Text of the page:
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Why are school administrators so afraid of this girl’s song?

The elderly man in the grocery must have wondered at the pint-sized show-stopper grabbing at his pants leg, somewhere between the fresh produce and the frozen food aisle. The 3-year-old had come out of nowhere. Now, she gazed up at him with shining eyes and – without a word of introduction – swung into a knockout rendition of her current Sunday school favorite:

"My God is so BIG, so strong and so mighty

There’s NOTHING my God cannot do – for YOU!"

What lasting imprint that song and its singer may have made on the heart of the senior shopper goes unrecorded. But 10 years later, Olivia Turton retains a healthy self-confidence ("I still think I’m a pretty good singer"), some particular favorites ("I can sing Taylor Swift, but I can’t sing country country") and fond memories of a time when her taste in music caught a lot of folks off guard.

And turned her life, her community, and a courtroom upside down.

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"She’s always been a very outgoing – and outspoken – person," says her mother, Maryanne. From the time she could talk, Olivia loved to entertain, performing impromptu shows for her parents in the living room of their Frenchtown, New Jersey home. More than anything, she liked to sing, especially songs from her Sunday school classes and church activities.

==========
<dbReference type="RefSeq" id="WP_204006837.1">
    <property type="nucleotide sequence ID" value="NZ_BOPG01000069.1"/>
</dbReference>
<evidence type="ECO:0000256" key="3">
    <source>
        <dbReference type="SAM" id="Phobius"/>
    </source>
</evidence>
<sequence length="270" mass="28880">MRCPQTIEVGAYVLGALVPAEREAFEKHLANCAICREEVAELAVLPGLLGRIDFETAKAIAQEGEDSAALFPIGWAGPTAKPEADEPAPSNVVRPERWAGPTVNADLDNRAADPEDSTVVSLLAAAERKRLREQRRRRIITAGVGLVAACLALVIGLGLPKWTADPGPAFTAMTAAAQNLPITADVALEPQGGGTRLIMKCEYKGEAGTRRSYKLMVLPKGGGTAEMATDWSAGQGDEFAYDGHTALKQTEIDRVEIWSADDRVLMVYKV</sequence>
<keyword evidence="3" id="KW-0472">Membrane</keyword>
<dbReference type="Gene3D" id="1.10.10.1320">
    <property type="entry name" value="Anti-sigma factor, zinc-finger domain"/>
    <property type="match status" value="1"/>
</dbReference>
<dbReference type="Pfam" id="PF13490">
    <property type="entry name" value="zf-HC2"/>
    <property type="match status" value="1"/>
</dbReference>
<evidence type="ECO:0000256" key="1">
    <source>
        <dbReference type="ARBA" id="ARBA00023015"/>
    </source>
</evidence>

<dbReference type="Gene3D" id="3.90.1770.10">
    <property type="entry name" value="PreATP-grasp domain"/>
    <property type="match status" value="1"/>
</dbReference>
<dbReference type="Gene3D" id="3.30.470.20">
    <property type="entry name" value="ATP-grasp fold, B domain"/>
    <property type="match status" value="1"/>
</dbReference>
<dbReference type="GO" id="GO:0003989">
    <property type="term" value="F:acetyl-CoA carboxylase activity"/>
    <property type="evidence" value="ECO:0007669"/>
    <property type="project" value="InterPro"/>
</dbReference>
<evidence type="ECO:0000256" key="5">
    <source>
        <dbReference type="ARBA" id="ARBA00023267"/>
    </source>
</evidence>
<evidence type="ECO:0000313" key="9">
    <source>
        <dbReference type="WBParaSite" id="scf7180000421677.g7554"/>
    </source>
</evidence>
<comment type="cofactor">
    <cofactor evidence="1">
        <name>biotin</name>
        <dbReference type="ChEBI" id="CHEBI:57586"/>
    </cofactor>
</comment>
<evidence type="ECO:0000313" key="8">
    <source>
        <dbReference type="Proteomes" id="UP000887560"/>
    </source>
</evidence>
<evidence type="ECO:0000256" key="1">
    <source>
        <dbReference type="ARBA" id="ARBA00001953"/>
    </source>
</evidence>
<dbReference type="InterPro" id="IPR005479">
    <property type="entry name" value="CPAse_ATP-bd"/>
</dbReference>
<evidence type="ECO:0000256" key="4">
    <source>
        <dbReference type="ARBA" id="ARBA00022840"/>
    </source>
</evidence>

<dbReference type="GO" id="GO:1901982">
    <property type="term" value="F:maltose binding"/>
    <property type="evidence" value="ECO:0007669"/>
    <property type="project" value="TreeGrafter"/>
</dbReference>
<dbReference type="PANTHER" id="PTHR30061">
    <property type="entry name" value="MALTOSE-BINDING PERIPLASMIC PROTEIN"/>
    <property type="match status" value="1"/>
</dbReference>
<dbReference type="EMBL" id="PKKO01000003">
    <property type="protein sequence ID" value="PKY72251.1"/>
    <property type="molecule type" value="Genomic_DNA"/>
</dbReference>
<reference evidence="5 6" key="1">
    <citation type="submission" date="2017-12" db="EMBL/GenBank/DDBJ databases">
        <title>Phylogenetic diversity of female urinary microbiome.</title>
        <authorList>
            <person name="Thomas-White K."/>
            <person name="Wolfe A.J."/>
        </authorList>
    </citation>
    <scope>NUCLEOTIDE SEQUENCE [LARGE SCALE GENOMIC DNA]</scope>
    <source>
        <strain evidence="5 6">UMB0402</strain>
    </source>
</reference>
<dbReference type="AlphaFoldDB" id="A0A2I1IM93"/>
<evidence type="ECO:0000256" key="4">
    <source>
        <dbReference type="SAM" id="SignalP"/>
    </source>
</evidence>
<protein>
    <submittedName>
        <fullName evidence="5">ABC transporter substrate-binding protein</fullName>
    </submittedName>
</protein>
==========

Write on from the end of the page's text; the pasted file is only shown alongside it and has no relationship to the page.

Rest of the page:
"Teachers used to say, ‘Olivia, the Lord’s going to use that singing someday, and your love for the Lord,’" Maryanne remembers.

Olivia dreamed of singing for crowds bigger than her family. By the time she was 8, her zeal for performing was dove-tailing neatly with a new fad in the popular culture. Her elementary school began sponsoring a "Frenchtown Idol" talent show each fall, and the little girl couldn’t wait to take her place on stage. Though her tastes usually ran to Disney standards, her favorite song at the time was Rich Mullins’ Awesome God.

"I really liked that song," she remembers, "so I wanted to sing it for the show."

At her parents’ suggestion, she took a CD to school so her music teacher would know what she had in mind. The response caught Olivia off-guard.

"She told me the lyrics were too religious," Olivia remembers. "She said, ‘We know you want to sing this song, but we don’t think we can allow it.’"

It was a crushing blow. When Maryanne pulled up in front of the school minutes later, she found her daughter sitting on the curb, crying. Hearing why, she made a beeline for the principal’s office.